When called on to produce evidence of harm, trademark owners tend to object on the ground that their losses are difficult to measure. It is true that trademark owners may struggle to quantify the loss to sales or reputation attributable to defendants’ conduct.144×144. E.g., 5 McCarthy, supra note 13, § 30:2.50 (“It is notoriously difficult for the owner of a trademark to prove measurable damage caused by acts of infringement.”). But see Sandra Rierson, IP Remedies After eBay: Assessing the Impact on Trademark Law, 2 Akron Intell. Prop. J. 163, 174 (2008) (“[C]ourts should not accept without question the notion that the trademark holder’s goodwill is so ethereal and intangible that damage done to it via infringement is simply incalculable.”). Yet, as TransUnion recognized, plaintiffs do not need to calculate a loss to establish that some loss has materialized: “[T]here is a significant difference between (i) an actual harm that has occurred but is not readily quantifiable, . . . and (ii) a mere risk of future harm.”145×145. TransUnion, 141 S. Ct. at 2211; accord Tushnet, supra note 24, at 638. Proof difficulties may reduce the amount or quality of the evidence that courts accept in some cases, but they do not wipe out the need for proof wholesale.146×146. See Rierson, supra note 144, at 175 (arguing that valuation difficulties are “no excuse for treating all cases of trademark infringement as though they were created equal”). An absence of evidence is not evidence of absence, but it is not evidence of anything else either. If trademark owners have incurred a loss, or are on the verge of doing so, they must have some way of knowing, and they should present that knowledge to factfinders.

One loss that is not concrete is the commonly alleged injury of lost control over reputation. Trademark owners assert that they have suffered harm because defendants’ uses of their marks have wrested control from owners of their reputations. Modern courts are receptive to this argument.147×147. E.g., Kos Pharms., Inc. v. Andrx Corp., 369 F.3d 700, 726–27 (3d Cir. 2004). As Professor Jeremy Sheff explains, however, this loss is not justiciable harm: the argument that “‘present quality is no assurance of continued quality’ . . . seems to allow a plaintiff who suffered no injury to obtain a judgment against a defendant who may (or may not) injure him someday, ignoring standing and ripeness doctrines that would seem to be directly applicable.”148×148. Sheff, supra note 92, at 799–800 (footnotes omitted) (quoting AMF Inc. v. Sleekcraft Boats, 599 F.2d 341, 353 (9th Cir. 1979)). Lost control over reputation only opens up a risk of harm. That harm is not the “sufficiently imminent and substantial” one that TransUnion requires for an injunction, let alone the actual loss required for damages.149×149. McKenna, supra note 29, at 83. Prefiguring Justice Kavanaugh’s car crash analogy, Professor Rebecca Tushnet wrote: “Like the speeder who doesn’t get into an auto accident, the defendant might have caused a risk of harm, but the risk didn’t materialize.”150×150. Tushnet, supra note 24, at 639. Lost control does not produce concrete harm until some damage is done.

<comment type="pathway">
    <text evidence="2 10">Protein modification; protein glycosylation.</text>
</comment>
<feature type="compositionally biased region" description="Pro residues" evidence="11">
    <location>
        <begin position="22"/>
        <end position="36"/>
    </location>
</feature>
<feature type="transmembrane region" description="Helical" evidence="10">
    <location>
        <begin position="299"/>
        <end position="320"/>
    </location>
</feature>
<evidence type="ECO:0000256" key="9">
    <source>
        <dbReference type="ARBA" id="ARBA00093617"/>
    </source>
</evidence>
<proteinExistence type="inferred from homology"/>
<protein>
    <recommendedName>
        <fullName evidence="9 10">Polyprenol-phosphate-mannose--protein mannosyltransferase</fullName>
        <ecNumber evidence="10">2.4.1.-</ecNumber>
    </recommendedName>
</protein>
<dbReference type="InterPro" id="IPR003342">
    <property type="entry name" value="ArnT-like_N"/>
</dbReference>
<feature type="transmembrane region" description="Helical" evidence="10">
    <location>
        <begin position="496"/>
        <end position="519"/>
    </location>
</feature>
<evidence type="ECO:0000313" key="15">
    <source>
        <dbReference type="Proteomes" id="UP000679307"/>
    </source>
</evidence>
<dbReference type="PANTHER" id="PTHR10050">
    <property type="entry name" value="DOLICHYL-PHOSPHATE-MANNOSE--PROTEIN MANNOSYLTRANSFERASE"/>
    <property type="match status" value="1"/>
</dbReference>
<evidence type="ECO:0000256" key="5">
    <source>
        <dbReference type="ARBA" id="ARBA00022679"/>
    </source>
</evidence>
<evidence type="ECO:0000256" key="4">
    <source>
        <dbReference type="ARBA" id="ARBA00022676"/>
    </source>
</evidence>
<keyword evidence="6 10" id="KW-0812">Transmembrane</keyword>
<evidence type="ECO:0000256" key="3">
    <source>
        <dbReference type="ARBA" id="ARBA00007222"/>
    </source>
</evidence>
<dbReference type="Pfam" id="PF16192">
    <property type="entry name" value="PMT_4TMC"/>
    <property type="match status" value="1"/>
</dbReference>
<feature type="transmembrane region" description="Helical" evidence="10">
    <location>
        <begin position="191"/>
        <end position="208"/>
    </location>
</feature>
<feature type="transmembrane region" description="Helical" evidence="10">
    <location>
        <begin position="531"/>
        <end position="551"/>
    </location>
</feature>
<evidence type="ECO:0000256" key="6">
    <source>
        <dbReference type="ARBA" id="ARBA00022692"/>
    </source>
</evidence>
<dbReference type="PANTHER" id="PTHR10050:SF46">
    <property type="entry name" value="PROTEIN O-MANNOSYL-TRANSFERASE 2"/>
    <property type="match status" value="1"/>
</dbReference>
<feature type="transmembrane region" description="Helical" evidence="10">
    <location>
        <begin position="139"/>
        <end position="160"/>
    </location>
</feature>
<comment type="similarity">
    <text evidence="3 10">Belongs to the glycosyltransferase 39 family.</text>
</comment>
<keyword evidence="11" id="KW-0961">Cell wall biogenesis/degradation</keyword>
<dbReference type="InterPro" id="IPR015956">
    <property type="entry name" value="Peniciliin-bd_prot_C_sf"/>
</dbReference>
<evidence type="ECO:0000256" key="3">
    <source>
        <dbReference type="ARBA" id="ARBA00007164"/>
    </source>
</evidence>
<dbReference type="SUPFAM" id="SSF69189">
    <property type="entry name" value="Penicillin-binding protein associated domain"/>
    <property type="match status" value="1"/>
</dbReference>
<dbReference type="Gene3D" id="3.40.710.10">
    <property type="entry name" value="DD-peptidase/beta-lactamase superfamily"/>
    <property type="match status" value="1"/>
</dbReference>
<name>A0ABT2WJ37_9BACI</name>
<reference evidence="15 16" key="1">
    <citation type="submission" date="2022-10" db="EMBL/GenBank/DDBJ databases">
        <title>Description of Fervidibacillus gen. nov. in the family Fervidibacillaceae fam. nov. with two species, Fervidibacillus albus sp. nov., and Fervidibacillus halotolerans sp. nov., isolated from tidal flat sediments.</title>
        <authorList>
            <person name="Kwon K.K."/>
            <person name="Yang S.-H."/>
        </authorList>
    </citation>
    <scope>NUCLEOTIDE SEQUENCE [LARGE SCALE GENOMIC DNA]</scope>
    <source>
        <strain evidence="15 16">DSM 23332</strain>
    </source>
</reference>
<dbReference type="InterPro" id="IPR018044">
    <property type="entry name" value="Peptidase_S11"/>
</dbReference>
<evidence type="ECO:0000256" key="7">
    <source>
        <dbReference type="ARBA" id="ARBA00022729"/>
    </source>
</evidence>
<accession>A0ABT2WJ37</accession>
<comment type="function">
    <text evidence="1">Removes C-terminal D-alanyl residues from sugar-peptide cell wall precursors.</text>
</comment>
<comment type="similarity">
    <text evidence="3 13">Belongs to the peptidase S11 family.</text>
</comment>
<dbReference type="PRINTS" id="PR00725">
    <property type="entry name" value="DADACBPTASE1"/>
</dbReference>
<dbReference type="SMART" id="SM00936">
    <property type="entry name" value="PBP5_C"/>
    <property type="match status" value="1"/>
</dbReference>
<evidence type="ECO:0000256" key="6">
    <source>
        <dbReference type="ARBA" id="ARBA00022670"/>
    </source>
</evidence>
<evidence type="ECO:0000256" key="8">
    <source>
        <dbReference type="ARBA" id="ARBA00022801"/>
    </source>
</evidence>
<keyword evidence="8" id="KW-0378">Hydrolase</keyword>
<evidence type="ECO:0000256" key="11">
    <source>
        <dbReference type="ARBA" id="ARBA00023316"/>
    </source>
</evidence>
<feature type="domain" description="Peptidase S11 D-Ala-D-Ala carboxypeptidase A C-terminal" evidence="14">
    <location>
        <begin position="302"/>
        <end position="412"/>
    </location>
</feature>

In the absence of actual or sufficiently imminent business harm, the harm that trademark owners incur from others’ use of their marks is probably closer to a moral injury. Like most people, brands want recognition, and they may perceive injustice when others adopt their trademarks without giving them the credit they think they deserve.151×151. See Sheff, supra note 92, at 764, 801; see also Tushnet, supra note 24, at 638–39 (“[C]onfusion harm . . . is in large measure a normative belief, not an empirical concept. Having conceived of confusion and dilution as wrongs, trademark owners insist that harm must exist in the real world as a thing that has effects on the trademark owner and not just as a category of actionable behavior.”). Courts regularly share these beliefs. Disapproval of defendants’ alleged free riding is evident on the face of many trademark rulings and likely motivates many more.152×152. See, e.g., Fonotipia Ltd. v. Bradley, 171 F. 951, 962 (C.C.E.D.N.Y. 1909) (“It is almost as if the court should be asked to enjoin individuals from theft, upon the ground that the criminal statutes did not make the taking of the particular kind of property in question larceny . . . .”); Avery & Sons v. Meikle & Co., 81 Ky. 73, 103 (1883) (likening trademark infringement to “stealing the livery of heaven to serve the devil in”). Whether or not these complaints are sympathetic, they are not legal injury under the Lanham Act,153×153. See Dastar Corp. v. Twentieth Century Fox Film Corp., 539 U.S. 23, 29 (2003). much less concrete injury under Article III. A defendant’s gain is not in itself a brand’s loss.